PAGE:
Table Of Contents
Graph IDE ► Overview ► Navigator
The navigator shows and helps navigate the Layer structure of a document. An example is diagrammed in the following figure.
Formally speaking, the navigator traverses the layer tree structure of a document contents and maps the tree nodes into a sequential (linear) format. The tree starts at the Root Layer, descends through branches and ends up at leaf nodes. It displays each node as a rectangular region with descriptions of several attributes of the nodes as listed in the following table.
The order of each node within a layer is considered a z-buffer and as such is user specified. That means that the navigator order for nodes in a specific layer may not have a specific order. If you apply a Layer sorting of Natural then the navigator order will correspond to left to right and then top to bottom page view ordering thus scrolling down the navigator is akin to scrolling down the main graphic view.
|Tree Index||The tree index shows the depth of the node by a period delineator and the sequence index within a layer by the decimal. The number of periods corresponds to the depth within the tree structure.|
|Focus||When graphics are clicked upon and graphs double-clicked then they are focused and defocused. On the graphic view the focus is indicated by red knobs. On the navigator it is indicated by a blue rectangular region (a cell). Clicking on a cell in the navigator focuses the corresponding graphic in the graphic view. Shift-click the cell to maintain the current graphic selection and also add the corresponding graphic to the selection and focus upon it.|
|Node Type||A tree structure has two node types, a branch and a leaf. Leafs are terminal (have no subcomponents) while branches have lists of other nodes either other branches or leafs. For example, a Layer and Group are branches while a Circle is a leaf. Graphs are both leafs and branches. Graphs are leafs because they have content on their own right (draw axes and other things) and branches because they contain layers of data. Leafs are indicated by a gradient fill in a rectangle while branches are a solid fill color. In the Navigator, the rectangular region of a node reference is called a cell.|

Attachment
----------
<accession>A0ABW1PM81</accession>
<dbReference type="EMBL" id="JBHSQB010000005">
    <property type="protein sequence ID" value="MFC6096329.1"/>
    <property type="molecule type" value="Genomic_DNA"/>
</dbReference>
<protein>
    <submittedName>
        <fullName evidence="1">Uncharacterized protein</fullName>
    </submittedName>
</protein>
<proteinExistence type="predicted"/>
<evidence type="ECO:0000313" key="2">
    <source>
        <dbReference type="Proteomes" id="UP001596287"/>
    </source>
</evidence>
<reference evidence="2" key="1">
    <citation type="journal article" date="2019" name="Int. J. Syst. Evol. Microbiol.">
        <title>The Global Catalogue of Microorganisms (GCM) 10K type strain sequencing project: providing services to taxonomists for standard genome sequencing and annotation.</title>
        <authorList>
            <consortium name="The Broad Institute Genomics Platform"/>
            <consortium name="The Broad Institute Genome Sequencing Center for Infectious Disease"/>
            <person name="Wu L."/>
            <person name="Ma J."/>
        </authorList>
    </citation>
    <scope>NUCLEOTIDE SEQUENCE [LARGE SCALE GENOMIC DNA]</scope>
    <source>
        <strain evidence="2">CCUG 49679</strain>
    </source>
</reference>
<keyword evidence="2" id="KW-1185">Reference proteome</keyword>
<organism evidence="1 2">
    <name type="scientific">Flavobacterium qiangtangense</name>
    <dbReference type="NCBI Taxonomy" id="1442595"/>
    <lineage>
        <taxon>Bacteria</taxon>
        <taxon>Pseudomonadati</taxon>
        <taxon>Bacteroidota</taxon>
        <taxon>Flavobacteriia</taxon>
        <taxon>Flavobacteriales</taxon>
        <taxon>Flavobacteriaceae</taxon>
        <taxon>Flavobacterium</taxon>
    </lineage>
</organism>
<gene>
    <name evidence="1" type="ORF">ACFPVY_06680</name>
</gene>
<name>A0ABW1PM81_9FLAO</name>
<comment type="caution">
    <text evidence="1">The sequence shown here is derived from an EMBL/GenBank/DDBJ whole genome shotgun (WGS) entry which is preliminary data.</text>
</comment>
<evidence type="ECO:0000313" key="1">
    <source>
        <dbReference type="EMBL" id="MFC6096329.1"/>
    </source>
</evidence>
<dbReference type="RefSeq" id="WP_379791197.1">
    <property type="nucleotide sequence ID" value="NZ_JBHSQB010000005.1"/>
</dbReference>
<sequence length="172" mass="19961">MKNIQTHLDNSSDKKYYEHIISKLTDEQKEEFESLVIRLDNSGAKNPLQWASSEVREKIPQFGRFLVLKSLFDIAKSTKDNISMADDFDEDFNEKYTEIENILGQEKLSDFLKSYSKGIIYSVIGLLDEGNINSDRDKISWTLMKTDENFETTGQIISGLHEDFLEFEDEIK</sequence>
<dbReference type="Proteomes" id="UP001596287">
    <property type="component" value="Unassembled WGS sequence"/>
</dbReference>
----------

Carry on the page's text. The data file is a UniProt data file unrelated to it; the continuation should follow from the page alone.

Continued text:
|Program||Any node can be Programmed and the program is specified on a node basis. That is unlike other programming models (textual based) that are specified linearly (in a source code file). Because a program is node based it is difficult to know which nodes will execute when a document is animated. To solve this problem, each node in the navigator contains a circle. A green circle means the node contains a program that will be executed, a yellow circle means the node will be executed but does not contain a program and a hollow circle means the node does not animate. For example, a graph can animate its data layers and autoscale without containing source code.|
|Collapse/Expand||If a node is a branch node then it can be collapsed and expanded by clicking on its tree index. If collapsed, that node will not show its subnodes in the navigator.|
|Scroll||The navigator is located in a scroll view so it can be panned up and down to locate a node.|
|Exception Nodes||There is a one-to-one mapping between the Layer structure and the navigator cells, except for the following two exceptions: (1) the Root Layer is substituted by a Graphic View reference. That is because the Root Layer is inaccessible to the user and serves only to start the tree structure while the Graphic View is editable via its inspector and (2) some nodes, specifically the background grid and rectangle, are programmed as non-editable and those nodes do not appear in the navigator.|
In Graph IDE nodes (a.k.a.: graphics) are constructed using the many techniques of mouse clicks, palettes, programming, wizards (chart tasks) and other methodologies. The graphics are focused, defocused, edited directly and indirectly. The navigator adds another tool to facilitate the visualization and traversal of the network (tree structure) of nodes displayed in the graphic view of the document. The navigator should be used in tandem with other methods of navigation and visualization. For example, when a graphic is clicked upon in the graphic view its node in the navigator is scrolled to. There is no need to manually (directly) scroll the navigator. When a Group graphic is clicked upon it is focused and its components can be edited in the inspector as a group but components can not be focused and edited individually. The navigator can be used to focus on a component of a group to edit that component directly. Without the navigator, the group is treated as a single entity and the only way to work with components individually is to ungroup the group, work with the component and then regroup the components.
The navigator also gives feedback regarding the focus and traversal through the network of graphics. In that way, the navigator augments the primary way of dealing with graphics and probably should not be used as a primary way to navigate the graphics on a graphic view.